The Curious Peasant

at Peasant Publishing

Lost skills in cookery, craft, and culture.

Stacks Image 204

Wild Garlic is Back!

After the long and gloomy winter spring is springing and one of the most obvious signs of burgeoning life is the appearance of the wild garlic; the woods near me are full of it. The forest floor thickly covered with the fresh green of the lovely strap-shaped leaves. I can't resist picking handfuls of it and every time I walk the dog I have a carrier bag and a pair of scissors in my pocket. The only plant you could confuse wild garlic with is Lily of the Valley before it flowers. However, Lily of the Valley is now relatively rare, you won't see a woodland floor thickly covered with it, and, the big give away, Lily of the Valley doesn't smell of garlic!

I have read warnings online that you should "only pick one third of the leaves from each plant in order to conserve its strength and not kill it"! Much as I love wild garlic it is an incredibly vigorous and invasive plant. The woods near me used to be full of bluebells, wood anenome, primroses, coltsfoot, violets, dogs mercury and spurge at this time of year. The garlic however has wiped most of them out. It grows so thickly that everything else is smothered. So I say, pick as hard as you can, eat as much as you can and try to halt the inexorable tide and save our woodland wildflowers..........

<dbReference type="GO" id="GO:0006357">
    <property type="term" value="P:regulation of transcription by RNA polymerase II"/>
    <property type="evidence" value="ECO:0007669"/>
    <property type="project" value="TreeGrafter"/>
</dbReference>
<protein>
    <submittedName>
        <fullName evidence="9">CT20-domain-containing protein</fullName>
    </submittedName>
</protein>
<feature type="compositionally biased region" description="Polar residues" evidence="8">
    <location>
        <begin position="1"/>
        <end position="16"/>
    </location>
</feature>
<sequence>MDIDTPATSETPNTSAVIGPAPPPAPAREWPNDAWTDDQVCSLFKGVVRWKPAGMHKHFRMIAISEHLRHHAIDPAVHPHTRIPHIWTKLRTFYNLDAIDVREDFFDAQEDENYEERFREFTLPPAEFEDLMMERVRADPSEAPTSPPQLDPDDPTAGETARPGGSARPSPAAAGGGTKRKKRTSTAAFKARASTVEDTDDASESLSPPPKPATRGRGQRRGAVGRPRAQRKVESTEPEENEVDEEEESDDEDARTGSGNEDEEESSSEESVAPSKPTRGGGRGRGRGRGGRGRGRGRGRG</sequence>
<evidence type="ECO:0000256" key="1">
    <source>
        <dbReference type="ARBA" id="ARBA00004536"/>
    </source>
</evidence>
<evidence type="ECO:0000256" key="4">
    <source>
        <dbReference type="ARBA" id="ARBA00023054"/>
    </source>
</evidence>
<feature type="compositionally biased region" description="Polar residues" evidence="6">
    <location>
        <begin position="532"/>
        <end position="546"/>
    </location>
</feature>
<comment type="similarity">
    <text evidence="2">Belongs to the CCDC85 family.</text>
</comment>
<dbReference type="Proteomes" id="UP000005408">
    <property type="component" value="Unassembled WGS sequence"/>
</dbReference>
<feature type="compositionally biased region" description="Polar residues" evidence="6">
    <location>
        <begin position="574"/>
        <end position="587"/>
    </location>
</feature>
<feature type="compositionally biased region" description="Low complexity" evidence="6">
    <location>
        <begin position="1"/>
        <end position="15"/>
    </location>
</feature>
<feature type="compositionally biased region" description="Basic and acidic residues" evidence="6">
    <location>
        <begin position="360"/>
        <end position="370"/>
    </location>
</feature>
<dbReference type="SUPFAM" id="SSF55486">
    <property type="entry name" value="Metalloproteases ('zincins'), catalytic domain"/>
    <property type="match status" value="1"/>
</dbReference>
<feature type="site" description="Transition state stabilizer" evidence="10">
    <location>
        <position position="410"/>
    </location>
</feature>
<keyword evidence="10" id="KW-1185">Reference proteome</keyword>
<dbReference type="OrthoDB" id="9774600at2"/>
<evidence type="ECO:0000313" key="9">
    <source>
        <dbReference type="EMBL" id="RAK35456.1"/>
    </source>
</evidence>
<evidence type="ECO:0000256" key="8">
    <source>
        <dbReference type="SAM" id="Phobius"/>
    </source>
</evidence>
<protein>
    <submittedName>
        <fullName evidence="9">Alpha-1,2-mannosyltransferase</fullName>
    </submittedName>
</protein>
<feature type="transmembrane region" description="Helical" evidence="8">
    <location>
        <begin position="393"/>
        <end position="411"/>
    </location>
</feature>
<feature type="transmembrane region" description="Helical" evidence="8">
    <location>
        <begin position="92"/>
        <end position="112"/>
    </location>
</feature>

If you are tempted to grow some wild garlic in your garden make sure it has a restricted root run, plant it in a container, and don't let it seed or it will get everywhere.

So far I have made nettle and wild garlic bread, wild garlic focaccia, wild garlic pesto and added wild garlic leaves to boiled cabbage.

Wild Garlic Pesto

A large handful of washed wild garlic leaves
A handful of flat leaved parsley
100g or thereabouts of a hard cheese - I use a supermarket parmesan like cheese - roughly chopped
Lemon Juice
Oil - Olive for flavour but Rape is nice too.
Salt and pepper

Put everything into a food processor and blitz until the pesto is the texture you like. Vary the quantities so that the flavour suits you.

Put into a jam jar, tapping it to get all the air bubbles out. Cover with a thin layer of oil. Sealed this will keep in the fridge for a couple of weeks. Smooth the top and add a little more oil each time you use it.

Stir into pasta, dollop onto soups, spread on bruschetta, add to cream cheese for a dip. The possibilities go on.

photo credit: loop_oh via photopin